At the beginning of the year, Albania announced the introduction of a continuous control system for transactions (CTC), called fiscalizimi. This system requires the previous authorization to taxpayers from the tax authority to issue invoices. This way, Albania stands next to France and Poland, which both have similar reporting systems.
This new measure aims to reduce tax evasion in the country and improve and extend tax authorities’ controlling capacities. Furthermore, the regulation is aligned with the EU Directive 2014/55 on Electronic Invoicing in the public administration and with the VAT Directive, getting closer to the existing European regulations.
CTC, continuous control system for transactions
The CTC system requires taxpayers to implement a “fiscalisation system”. It consists of a certified software to transmit electronic invoices to an invoicing centralised platform in real-time managed by the National Agency for Information Society (NAIS). Taxpayers have to obtain an electronic certificate issued by the Tax Authority to start using the new invoicing model.
There are two types of certified software:
- Approved fiscal devices with printing capabilities: these will be used for invoices from cash-transactions (e.g., at the cash desk). However, taxpayers can also use existing fiscal devices adapted to the new regulation.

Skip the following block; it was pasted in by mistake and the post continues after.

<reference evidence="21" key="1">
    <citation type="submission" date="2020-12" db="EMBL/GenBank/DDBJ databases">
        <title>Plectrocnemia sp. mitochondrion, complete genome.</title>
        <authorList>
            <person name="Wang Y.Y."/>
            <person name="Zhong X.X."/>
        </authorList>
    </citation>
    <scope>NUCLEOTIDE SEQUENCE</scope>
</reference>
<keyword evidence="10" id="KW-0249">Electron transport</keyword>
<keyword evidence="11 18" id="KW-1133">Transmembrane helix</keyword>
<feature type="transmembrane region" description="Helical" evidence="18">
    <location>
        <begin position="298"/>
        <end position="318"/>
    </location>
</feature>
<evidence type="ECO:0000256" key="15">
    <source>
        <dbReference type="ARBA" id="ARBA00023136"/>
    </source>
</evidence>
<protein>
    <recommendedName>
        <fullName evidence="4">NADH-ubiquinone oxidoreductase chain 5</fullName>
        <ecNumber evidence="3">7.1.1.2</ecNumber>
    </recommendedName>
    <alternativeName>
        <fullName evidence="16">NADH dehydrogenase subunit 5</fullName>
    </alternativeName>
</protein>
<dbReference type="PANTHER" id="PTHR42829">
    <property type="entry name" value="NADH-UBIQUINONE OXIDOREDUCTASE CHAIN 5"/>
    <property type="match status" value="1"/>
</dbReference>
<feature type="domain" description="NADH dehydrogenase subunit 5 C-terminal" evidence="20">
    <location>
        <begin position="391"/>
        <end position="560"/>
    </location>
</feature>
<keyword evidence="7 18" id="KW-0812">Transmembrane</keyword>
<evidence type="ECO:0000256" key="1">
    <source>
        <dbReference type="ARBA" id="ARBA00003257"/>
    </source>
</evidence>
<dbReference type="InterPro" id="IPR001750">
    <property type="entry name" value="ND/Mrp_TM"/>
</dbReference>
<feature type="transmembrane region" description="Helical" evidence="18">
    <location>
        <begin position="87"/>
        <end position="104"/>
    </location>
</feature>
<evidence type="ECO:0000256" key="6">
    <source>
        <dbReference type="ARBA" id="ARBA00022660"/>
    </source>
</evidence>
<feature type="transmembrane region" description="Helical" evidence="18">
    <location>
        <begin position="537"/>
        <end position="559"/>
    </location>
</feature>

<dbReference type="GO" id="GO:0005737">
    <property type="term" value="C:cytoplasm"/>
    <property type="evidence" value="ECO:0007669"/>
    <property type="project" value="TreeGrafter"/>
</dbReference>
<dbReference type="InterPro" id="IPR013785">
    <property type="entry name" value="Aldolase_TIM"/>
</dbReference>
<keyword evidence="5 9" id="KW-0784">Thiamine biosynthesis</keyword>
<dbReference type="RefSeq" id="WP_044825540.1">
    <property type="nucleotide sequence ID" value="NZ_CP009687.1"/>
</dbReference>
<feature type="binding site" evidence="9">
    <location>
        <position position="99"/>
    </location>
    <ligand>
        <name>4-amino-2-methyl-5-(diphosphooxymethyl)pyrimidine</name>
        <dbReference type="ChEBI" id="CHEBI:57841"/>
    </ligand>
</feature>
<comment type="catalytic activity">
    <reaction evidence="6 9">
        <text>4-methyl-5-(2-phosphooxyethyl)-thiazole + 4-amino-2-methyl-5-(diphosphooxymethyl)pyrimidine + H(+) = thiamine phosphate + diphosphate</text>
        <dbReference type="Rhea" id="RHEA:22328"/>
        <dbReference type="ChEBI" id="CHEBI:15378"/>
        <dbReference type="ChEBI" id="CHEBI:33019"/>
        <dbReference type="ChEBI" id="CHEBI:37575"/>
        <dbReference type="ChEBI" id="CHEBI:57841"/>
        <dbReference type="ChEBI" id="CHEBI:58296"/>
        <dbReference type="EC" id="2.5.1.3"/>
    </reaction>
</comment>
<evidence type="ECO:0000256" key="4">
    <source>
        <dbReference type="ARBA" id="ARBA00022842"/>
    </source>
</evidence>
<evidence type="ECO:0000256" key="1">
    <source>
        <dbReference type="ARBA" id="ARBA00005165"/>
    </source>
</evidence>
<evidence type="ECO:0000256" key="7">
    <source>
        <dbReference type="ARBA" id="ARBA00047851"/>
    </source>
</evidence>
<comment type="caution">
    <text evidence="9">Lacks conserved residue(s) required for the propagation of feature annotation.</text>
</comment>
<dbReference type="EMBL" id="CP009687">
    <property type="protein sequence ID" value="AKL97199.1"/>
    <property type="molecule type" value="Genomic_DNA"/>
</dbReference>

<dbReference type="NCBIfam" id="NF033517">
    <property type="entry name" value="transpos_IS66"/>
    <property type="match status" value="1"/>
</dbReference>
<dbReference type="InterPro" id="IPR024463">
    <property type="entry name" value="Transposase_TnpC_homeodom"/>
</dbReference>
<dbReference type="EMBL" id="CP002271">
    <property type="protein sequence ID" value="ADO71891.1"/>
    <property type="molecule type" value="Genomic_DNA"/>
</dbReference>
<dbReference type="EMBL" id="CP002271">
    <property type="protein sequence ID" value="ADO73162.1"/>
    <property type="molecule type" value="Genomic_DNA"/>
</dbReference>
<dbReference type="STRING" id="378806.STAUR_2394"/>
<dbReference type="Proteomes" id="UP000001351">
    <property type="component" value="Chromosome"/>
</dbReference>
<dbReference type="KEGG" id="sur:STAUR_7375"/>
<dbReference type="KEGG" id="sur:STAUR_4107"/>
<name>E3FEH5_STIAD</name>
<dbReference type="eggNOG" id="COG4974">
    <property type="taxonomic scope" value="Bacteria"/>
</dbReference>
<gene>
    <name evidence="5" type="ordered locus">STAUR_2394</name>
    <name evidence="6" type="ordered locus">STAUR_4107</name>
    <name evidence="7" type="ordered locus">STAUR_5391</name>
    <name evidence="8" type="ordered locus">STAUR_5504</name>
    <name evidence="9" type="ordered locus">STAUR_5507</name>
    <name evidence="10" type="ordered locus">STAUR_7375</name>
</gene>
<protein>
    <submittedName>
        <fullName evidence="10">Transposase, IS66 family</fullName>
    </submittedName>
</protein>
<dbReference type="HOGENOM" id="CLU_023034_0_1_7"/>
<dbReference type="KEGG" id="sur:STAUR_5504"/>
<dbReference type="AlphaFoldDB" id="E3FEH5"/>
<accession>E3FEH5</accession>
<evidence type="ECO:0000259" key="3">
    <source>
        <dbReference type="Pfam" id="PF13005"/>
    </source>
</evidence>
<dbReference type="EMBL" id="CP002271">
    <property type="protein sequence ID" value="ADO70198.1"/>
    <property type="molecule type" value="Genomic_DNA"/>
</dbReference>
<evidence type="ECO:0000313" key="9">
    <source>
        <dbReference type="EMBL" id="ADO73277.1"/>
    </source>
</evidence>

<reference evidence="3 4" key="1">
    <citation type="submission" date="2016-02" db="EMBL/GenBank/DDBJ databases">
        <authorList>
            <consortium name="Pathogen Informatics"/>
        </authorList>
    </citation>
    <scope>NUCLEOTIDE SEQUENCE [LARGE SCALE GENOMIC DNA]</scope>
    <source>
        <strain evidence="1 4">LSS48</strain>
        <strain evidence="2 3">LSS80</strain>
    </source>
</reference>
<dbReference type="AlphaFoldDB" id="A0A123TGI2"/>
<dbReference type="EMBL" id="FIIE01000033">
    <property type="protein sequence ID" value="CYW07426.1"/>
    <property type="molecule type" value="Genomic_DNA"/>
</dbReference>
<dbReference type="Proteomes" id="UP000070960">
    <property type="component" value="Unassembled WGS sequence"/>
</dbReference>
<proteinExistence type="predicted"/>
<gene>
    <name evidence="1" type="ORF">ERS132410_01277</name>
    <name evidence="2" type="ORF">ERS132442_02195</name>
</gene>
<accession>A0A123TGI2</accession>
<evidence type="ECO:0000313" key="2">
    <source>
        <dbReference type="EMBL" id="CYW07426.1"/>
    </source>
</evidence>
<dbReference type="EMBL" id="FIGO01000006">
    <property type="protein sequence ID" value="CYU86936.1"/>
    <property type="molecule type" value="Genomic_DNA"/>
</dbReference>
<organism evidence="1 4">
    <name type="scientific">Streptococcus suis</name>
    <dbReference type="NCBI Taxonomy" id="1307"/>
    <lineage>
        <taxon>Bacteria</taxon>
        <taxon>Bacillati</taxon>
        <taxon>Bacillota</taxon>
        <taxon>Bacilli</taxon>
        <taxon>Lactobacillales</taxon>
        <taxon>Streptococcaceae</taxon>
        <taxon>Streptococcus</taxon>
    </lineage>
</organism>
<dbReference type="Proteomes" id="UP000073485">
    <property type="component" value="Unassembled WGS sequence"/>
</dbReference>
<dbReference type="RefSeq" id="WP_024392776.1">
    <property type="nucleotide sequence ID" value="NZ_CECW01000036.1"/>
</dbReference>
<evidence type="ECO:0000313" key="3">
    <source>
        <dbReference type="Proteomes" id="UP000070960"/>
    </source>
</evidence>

- Approved software solutions with certain functionalities including digital signature: these will be used for invoices from non-cash transactions.
The CTC fiscalisation model will come into force gradually from September 1, 2020, to all taxpayers subject to VAT and income tax in Albania:
- September 1, 2020: cash-transactions of taxpayers subject to VAT and corporate income tax (CIT) with an annual turnover exceeding 8 million leks (approximately, €64,790);
- January 1, 2021: cash-transactions of taxpayers subject to VAT and simplified CIT with an annual turnover between 2 and 8 million leks (between €16,200 and €64,790); cash-transactions of taxpayers subject to simplified CIT with an annual turnover that doesn’t exceed 2 million leks; and non-cash B2G transactions.
- July 1, 2021: non-cash B2B transactions
With this new regulation, Albania wants to contribute to the reduction of tax evasion in the country and make new steps towards the implementation of compulsory electronic invoicing.
Even if additional legislation is needed to implement the fiscalisation law, the country has demonstrated its interest to implement the new model and made significant progress taking into account the economic challenges of 2020.
If you would like to be up to date of the European legislation in Electronic invoicing, you can check Voxel’s interactive map: